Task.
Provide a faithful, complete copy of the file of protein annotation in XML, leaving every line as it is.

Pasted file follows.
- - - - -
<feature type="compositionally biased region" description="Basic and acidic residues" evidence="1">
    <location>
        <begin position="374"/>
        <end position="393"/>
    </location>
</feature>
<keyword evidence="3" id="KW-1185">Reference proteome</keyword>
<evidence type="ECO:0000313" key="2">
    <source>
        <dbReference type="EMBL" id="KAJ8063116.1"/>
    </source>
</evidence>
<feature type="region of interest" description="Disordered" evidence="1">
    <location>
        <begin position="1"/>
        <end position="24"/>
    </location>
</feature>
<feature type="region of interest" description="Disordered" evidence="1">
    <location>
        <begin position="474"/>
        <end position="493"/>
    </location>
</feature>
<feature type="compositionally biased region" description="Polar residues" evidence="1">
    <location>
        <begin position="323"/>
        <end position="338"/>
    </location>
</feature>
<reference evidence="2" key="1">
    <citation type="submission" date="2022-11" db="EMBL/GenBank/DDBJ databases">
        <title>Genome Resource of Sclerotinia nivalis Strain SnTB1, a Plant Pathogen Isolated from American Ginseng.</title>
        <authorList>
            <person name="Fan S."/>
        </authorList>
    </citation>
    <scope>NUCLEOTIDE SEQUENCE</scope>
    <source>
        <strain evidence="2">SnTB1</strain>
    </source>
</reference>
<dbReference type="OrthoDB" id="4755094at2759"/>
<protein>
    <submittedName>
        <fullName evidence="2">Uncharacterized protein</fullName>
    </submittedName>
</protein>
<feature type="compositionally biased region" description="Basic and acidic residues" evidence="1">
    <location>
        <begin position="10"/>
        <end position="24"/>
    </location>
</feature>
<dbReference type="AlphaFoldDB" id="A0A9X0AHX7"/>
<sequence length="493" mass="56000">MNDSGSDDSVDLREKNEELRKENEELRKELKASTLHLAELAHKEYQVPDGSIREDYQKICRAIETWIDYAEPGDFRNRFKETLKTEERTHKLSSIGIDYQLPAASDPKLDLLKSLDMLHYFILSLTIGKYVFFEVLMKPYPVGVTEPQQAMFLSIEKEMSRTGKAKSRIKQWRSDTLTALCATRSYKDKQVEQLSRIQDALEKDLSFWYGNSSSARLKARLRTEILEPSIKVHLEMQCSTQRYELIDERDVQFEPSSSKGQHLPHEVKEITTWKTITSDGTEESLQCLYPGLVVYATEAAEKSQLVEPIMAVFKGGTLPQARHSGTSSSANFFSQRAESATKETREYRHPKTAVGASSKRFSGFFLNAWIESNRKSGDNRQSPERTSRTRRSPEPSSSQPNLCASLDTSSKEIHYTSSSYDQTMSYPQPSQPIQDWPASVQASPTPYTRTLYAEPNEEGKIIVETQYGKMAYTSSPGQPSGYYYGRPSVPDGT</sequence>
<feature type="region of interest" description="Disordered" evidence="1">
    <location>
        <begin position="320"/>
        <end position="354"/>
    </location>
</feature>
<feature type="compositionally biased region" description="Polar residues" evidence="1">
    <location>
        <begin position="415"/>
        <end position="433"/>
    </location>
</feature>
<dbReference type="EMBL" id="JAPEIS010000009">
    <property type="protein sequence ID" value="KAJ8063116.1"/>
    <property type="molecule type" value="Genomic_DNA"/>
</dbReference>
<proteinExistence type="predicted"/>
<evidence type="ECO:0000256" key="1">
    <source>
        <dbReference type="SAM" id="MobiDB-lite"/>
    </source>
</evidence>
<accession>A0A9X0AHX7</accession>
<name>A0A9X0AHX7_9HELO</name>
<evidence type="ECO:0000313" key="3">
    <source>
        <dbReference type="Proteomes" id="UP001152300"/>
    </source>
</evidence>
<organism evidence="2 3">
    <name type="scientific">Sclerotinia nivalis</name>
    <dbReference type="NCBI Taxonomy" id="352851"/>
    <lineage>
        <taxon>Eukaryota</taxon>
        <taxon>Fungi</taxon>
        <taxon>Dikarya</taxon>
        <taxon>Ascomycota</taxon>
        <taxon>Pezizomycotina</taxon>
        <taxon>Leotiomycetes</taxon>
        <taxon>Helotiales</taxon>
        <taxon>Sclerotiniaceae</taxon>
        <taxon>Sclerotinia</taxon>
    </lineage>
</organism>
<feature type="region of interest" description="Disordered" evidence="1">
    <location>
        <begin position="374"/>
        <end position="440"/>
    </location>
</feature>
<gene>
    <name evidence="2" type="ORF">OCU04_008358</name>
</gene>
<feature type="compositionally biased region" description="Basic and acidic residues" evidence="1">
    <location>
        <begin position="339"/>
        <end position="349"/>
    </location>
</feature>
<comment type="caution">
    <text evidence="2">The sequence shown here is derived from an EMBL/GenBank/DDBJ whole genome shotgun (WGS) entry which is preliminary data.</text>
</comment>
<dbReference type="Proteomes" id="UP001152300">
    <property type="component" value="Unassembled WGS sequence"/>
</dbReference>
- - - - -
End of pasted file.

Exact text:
<feature type="compositionally biased region" description="Basic and acidic residues" evidence="1">
    <location>
        <begin position="374"/>
        <end position="393"/>
    </location>
</feature>
<keyword evidence="3" id="KW-1185">Reference proteome</keyword>
<evidence type="ECO:0000313" key="2">
    <source>
        <dbReference type="EMBL" id="KAJ8063116.1"/>
    </source>
</evidence>
<feature type="region of interest" description="Disordered" evidence="1">
    <location>
        <begin position="1"/>
        <end position="24"/>
    </location>
</feature>
<feature type="region of interest" description="Disordered" evidence="1">
    <location>
        <begin position="474"/>
        <end position="493"/>
    </location>
</feature>
<feature type="compositionally biased region" description="Polar residues" evidence="1">
    <location>
        <begin position="323"/>
        <end position="338"/>
    </location>
</feature>
<reference evidence="2" key="1">
    <citation type="submission" date="2022-11" db="EMBL/GenBank/DDBJ databases">
        <title>Genome Resource of Sclerotinia nivalis Strain SnTB1, a Plant Pathogen Isolated from American Ginseng.</title>
        <authorList>
            <person name="Fan S."/>
        </authorList>
    </citation>
    <scope>NUCLEOTIDE SEQUENCE</scope>
    <source>
        <strain evidence="2">SnTB1</strain>
    </source>
</reference>
<dbReference type="OrthoDB" id="4755094at2759"/>
<protein>
    <submittedName>
        <fullName evidence="2">Uncharacterized protein</fullName>
    </submittedName>
</protein>
<feature type="compositionally biased region" description="Basic and acidic residues" evidence="1">
    <location>
        <begin position="10"/>
        <end position="24"/>
    </location>
</feature>
<dbReference type="AlphaFoldDB" id="A0A9X0AHX7"/>
<sequence length="493" mass="56000">MNDSGSDDSVDLREKNEELRKENEELRKELKASTLHLAELAHKEYQVPDGSIREDYQKICRAIETWIDYAEPGDFRNRFKETLKTEERTHKLSSIGIDYQLPAASDPKLDLLKSLDMLHYFILSLTIGKYVFFEVLMKPYPVGVTEPQQAMFLSIEKEMSRTGKAKSRIKQWRSDTLTALCATRSYKDKQVEQLSRIQDALEKDLSFWYGNSSSARLKARLRTEILEPSIKVHLEMQCSTQRYELIDERDVQFEPSSSKGQHLPHEVKEITTWKTITSDGTEESLQCLYPGLVVYATEAAEKSQLVEPIMAVFKGGTLPQARHSGTSSSANFFSQRAESATKETREYRHPKTAVGASSKRFSGFFLNAWIESNRKSGDNRQSPERTSRTRRSPEPSSSQPNLCASLDTSSKEIHYTSSSYDQTMSYPQPSQPIQDWPASVQASPTPYTRTLYAEPNEEGKIIVETQYGKMAYTSSPGQPSGYYYGRPSVPDGT</sequence>
<feature type="region of interest" description="Disordered" evidence="1">
    <location>
        <begin position="320"/>
        <end position="354"/>
    </location>
</feature>
<feature type="compositionally biased region" description="Polar residues" evidence="1">
    <location>
        <begin position="415"/>
        <end position="433"/>
    </location>
</feature>
<dbReference type="EMBL" id="JAPEIS010000009">
    <property type="protein sequence ID" value="KAJ8063116.1"/>
    <property type="molecule type" value="Genomic_DNA"/>
</dbReference>
<proteinExistence type="predicted"/>
<evidence type="ECO:0000256" key="1">
    <source>
        <dbReference type="SAM" id="MobiDB-lite"/>
    </source>
</evidence>
<accession>A0A9X0AHX7</accession>
<name>A0A9X0AHX7_9HELO</name>
<evidence type="ECO:0000313" key="3">
    <source>
        <dbReference type="Proteomes" id="UP001152300"/>
    </source>
</evidence>
<organism evidence="2 3">
    <name type="scientific">Sclerotinia nivalis</name>
    <dbReference type="NCBI Taxonomy" id="352851"/>
    <lineage>
        <taxon>Eukaryota</taxon>
        <taxon>Fungi</taxon>
        <taxon>Dikarya</taxon>
        <taxon>Ascomycota</taxon>
        <taxon>Pezizomycotina</taxon>
        <taxon>Leotiomycetes</taxon>
        <taxon>Helotiales</taxon>
        <taxon>Sclerotiniaceae</taxon>
        <taxon>Sclerotinia</taxon>
    </lineage>
</organism>
<feature type="region of interest" description="Disordered" evidence="1">
    <location>
        <begin position="374"/>
        <end position="440"/>
    </location>
</feature>
<gene>
    <name evidence="2" type="ORF">OCU04_008358</name>
</gene>
<feature type="compositionally biased region" description="Basic and acidic residues" evidence="1">
    <location>
        <begin position="339"/>
        <end position="349"/>
    </location>
</feature>
<comment type="caution">
    <text evidence="2">The sequence shown here is derived from an EMBL/GenBank/DDBJ whole genome shotgun (WGS) entry which is preliminary data.</text>
</comment>
<dbReference type="Proteomes" id="UP001152300">
    <property type="component" value="Unassembled WGS sequence"/>
</dbReference>